Likewise, I’m supposed to carry one here, Ohio is lower than the frontier. Where I’m from. California really defines the GDP per capita frontier. But the UK’s hovered there for far too long to think its just a matter of you know a new trade agreement or more open commerce. The real key is having an entrepreneurial society, that word I used earlier, a dynamic society that welcomes change. That doesn’t try to protect jobs. In America today and I think this might be universal, isn’t the concern of politicians, were worried about immigrants who are going to steal our jobs, or we’re worried about trade that is going to steal our jobs, or now its AI, robotic technology that is going to steal our jobs, and I actually can’t keep up with the data. But I think the unemployment rate in the United States is the lowest it’s been in 50 years, it’s about 3.5%. When I was a student that was considered impossible, you couldn’t go much lower than 5%. So if all these factors are stealing our jobs they are doing a terrible job at it. Because we live in a dynamic society where we can create new industries and new companies faster than ever. The thing we should all be looking at is not whether can access Europe’s markets, or even if we can access America’s markets, its look at the doing business index. It’s an index put out by international authorities that assess how long does it take to start a company in different companies, how many forms do you have to fill out, those countries that are more dynamic allow you to start companies more seamlessly. And what I’d like to see is more UK-US start-ups and that shared culture, that inventiveness. Because we like to say we have the best universities, but I’m more giddy to visit Oxford later this week than I am to visit Harvard. So we have these shared cultures yet we’ve put a wall between our peoples working together.

So I don’t think the burdens on me to call for an alliance agreement and have to justify and explain it. I really think the burden is on the other side. Why are there any limits on free movement between the people of Britain and the people of the United States? I can’t justify it. I think it’s just baggage from a long time ago. And people might ask, is this a practical idea, right? Would President Trump ever support something like this? I think absolutely. President Trump loves big ideas, he loves to be contrarian, and frankly, the president has tremendous authority over the movement of people. Unlike trade which involves treaty, and horrible complications now with existing agreements, that would have to be run through the Congress. But at least we could have a conversation and get it started, and have it be suggested. So when someone here in Britain, tomorrow, talks to you about let’s do the US-UK trade agreement, I really hope this idea of an alliance agreement is one that you’ll push back with and think about going further. Because, you know, adjusting those numbers on the trade balances won’t really create or even lose many jobs, but whether you are a dynamic economy, when change comes, and change will come, through technology if nothing else, do you have the dynamism to keep growing, keep inventing new companies? You need brain power working together to do that. We already have a shared language. You know it’s hard to create companies with the French, but it’s not hard. It should be seamless and easy between our two countries.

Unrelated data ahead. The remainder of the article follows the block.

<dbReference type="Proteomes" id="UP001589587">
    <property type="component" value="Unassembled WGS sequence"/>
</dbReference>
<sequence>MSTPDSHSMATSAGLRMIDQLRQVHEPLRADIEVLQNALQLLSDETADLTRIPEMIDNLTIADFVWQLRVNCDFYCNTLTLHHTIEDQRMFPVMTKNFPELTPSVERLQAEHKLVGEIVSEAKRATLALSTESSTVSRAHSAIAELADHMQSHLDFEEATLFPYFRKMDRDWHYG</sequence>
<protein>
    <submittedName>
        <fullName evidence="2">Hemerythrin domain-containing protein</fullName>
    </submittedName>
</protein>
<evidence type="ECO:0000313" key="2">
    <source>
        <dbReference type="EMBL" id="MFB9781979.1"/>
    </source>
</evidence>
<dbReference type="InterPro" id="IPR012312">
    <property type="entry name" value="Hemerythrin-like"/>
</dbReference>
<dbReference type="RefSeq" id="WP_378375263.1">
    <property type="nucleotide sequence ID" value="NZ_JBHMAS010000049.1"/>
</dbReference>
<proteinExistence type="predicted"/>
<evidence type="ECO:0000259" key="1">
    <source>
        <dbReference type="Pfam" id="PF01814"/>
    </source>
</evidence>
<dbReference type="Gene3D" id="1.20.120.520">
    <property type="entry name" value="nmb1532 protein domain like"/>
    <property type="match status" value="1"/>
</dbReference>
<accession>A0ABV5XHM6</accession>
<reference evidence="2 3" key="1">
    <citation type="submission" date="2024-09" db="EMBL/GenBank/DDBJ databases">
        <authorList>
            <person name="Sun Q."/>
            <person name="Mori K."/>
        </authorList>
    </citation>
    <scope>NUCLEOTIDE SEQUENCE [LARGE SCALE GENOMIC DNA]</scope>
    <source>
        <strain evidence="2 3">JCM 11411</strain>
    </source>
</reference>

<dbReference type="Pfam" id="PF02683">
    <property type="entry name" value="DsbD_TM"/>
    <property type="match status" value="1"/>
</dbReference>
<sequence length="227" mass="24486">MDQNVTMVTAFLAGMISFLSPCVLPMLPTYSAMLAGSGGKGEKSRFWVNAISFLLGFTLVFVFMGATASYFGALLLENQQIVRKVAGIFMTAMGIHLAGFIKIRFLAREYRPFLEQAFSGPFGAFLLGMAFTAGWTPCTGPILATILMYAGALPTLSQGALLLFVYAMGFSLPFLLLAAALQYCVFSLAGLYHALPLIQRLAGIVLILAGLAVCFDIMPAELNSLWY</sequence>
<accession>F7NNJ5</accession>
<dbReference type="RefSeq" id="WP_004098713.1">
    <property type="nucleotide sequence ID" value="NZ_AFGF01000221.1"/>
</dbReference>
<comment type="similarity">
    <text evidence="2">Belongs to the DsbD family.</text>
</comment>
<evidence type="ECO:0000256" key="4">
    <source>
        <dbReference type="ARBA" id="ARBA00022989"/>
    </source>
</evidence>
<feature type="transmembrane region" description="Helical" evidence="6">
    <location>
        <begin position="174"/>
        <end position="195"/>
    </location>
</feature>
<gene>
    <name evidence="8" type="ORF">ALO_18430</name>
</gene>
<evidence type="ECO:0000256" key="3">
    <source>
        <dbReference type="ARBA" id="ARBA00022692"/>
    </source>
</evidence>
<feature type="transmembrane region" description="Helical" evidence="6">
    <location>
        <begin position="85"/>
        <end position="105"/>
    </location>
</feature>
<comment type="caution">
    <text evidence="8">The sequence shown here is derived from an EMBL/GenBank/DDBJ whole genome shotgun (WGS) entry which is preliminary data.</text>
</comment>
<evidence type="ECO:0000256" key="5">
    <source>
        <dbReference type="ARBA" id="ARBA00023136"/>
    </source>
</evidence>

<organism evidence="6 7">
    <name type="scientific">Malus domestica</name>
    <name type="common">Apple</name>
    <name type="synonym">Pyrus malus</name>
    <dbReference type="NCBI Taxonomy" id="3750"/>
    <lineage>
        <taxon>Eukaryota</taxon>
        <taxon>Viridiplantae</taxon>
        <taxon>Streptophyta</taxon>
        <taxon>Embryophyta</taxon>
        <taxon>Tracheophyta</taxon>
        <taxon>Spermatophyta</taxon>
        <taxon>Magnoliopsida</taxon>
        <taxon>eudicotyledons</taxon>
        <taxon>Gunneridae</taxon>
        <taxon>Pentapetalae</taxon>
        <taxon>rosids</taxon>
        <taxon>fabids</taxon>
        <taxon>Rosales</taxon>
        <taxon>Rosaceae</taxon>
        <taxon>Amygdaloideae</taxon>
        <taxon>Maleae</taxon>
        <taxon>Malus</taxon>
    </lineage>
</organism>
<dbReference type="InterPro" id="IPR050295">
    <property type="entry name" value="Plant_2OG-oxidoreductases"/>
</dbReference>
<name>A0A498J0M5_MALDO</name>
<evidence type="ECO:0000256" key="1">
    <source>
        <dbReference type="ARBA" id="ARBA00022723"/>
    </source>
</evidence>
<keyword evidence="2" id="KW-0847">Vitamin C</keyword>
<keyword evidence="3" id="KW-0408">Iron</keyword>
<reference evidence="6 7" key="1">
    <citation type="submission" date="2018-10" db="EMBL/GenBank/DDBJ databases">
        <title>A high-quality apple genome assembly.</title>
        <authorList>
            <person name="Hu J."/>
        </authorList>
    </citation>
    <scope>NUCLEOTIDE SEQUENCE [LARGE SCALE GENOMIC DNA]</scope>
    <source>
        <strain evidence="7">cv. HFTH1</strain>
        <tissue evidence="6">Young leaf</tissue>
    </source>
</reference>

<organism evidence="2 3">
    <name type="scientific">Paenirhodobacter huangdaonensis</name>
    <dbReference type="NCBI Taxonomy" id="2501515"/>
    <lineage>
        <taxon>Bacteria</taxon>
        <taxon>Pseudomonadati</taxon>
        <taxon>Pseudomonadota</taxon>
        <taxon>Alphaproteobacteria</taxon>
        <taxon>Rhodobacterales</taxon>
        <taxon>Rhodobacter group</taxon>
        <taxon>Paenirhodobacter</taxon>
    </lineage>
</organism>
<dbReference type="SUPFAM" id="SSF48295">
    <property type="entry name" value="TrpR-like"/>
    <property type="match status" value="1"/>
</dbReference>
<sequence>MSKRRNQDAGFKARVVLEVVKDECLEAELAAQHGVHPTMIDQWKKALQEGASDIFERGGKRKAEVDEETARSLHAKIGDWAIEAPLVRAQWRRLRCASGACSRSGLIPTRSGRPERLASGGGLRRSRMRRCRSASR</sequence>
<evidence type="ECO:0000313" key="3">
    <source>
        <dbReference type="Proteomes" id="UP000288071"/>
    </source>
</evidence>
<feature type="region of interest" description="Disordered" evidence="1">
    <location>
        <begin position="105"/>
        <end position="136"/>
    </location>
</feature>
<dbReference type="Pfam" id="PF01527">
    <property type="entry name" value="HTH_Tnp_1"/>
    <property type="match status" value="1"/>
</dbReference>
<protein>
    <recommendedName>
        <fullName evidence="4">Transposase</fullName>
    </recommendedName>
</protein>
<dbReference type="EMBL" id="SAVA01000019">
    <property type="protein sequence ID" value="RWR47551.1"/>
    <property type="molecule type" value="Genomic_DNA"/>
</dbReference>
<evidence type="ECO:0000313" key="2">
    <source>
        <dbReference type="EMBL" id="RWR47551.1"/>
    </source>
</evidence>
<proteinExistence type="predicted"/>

So, I think James I’m done on time. But I’m really excited to get your feedback and engage in an extended conversation. Thank you.

James:

Well, thank you very much for that. So whilst Mike is not here, I will take over for a while as chair. I guess that leaves us with a 35 minutes or so of discussion. A deeper UK-US alliance, which includes not just an economic, but I suppose a strategic component, but things live freedom of movement of people. Quite a big thing for something to grasp. So I wonder if anyone has any questions or any responses. We can begin to ask those. Maybe if I take two questions at a time. The gentleman over there. Would you mind, also, just announcing who you are.

Questioner: [Inaudible]

I think it’s an interesting idea that so much of trade is about regulation and law. If so if you were to have a workable, tariff free zone between the UK and US, then the UK would have to open up to, would have to deregulate along American lines, which would preclude a lot of trade with Europe. And I think the danger in that, what would potentially happen is that Britain would become another state of the United States, being such a small partner relative to the United States. And our ultimate political autonomy would be threatened. In a way I don’t think it is in the European Union.

Dr Tim Kane: